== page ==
Trends in Lending is one of the major BoE publications. If you are into your central bank Kremlinology, it's the only way to go. Whenever I waste an afternoon watching Carney give evidence at a select committee or answer questions at the Inflation Report press conference etc. I'm always surprised that alongside a finger on the pulse of all the proper capital markets shit, he has his facts down on BTL, off the cuff, no reference to notes. If word one of Trends in Lending gets issued without him signing off on it, I'd be astonished.

Face facts. We are working through a banking crisis. The heart of the crisis in the UK is crappy mortgage lending. BTL is as crappy as anything else that was ever written. Now that self-cert IO to OOers is gone, BTL is the crappiest of the crappy. Even if the absence of a remit to protect mug investors means that they can't step in on those grounds, if it is material, and BTL is a material proportion of mortgage lending, and mortgage lending is the banks, then the financial stability remit means that they have to watch it and find ways to intervene if circumstances demand.

There was a sea-change in the world view of central bankers in 2008. When f**kwit in chief Greenspan accepts that there was a "flaw" then surely you know that everyone was on the same page, (well everyone except the shitheads at Nationwide and their ilk, still drawing an undeserved salary making sure that 15% of their 2015 loan book is BTL).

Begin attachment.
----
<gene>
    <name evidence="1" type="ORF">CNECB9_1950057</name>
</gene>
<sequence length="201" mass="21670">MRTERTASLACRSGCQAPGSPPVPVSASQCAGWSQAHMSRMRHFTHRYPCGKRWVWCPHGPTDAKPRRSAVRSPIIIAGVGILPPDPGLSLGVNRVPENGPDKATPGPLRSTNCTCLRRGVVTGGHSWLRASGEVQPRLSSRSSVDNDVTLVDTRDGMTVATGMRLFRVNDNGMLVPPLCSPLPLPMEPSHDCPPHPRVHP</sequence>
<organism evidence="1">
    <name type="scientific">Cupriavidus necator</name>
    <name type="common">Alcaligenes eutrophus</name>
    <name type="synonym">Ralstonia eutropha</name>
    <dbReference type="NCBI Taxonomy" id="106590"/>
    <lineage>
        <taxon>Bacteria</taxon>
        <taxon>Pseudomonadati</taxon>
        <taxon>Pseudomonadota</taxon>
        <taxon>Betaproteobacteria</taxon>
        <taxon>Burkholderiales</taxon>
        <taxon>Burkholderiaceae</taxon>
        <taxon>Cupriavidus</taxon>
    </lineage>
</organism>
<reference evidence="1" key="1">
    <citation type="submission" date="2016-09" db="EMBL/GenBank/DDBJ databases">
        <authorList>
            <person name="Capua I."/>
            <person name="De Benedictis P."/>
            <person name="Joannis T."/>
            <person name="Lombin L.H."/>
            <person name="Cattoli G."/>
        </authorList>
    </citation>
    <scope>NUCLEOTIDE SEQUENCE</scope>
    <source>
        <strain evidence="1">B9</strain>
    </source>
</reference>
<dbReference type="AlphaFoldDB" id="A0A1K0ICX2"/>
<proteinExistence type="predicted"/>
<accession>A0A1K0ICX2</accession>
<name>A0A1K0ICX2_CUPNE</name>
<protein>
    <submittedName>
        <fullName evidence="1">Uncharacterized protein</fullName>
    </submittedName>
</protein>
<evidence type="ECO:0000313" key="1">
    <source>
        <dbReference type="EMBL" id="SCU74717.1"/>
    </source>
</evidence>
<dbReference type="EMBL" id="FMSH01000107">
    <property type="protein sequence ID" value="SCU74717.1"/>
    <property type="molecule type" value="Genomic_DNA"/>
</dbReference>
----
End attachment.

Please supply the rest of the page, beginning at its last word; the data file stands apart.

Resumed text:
The losers at the CML are just making hay whilst the sun shines till they blow themselves up once and for all or a grown up comes along to stop them. There is nothing to see here apart from idiots operating an idiot machine which seeks nothing but is disposed by circumstance and necessity to discover its own destruction.

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Trends in Lending is one of the major BoE publications. If you are into your central bank Kremlinology, it's the only way to go. Whenever I waste an afternoon watching Carney give evidence at a select committee or answer questions at the Inflation Report press conference etc. I'm always surprised that alongside a finger on the pulse of all the proper capital markets shit, he has his facts down on BTL, off the cuff, no reference to notes. If word one of Trends in Lending gets issued without him signing off on it, I'd be astonished.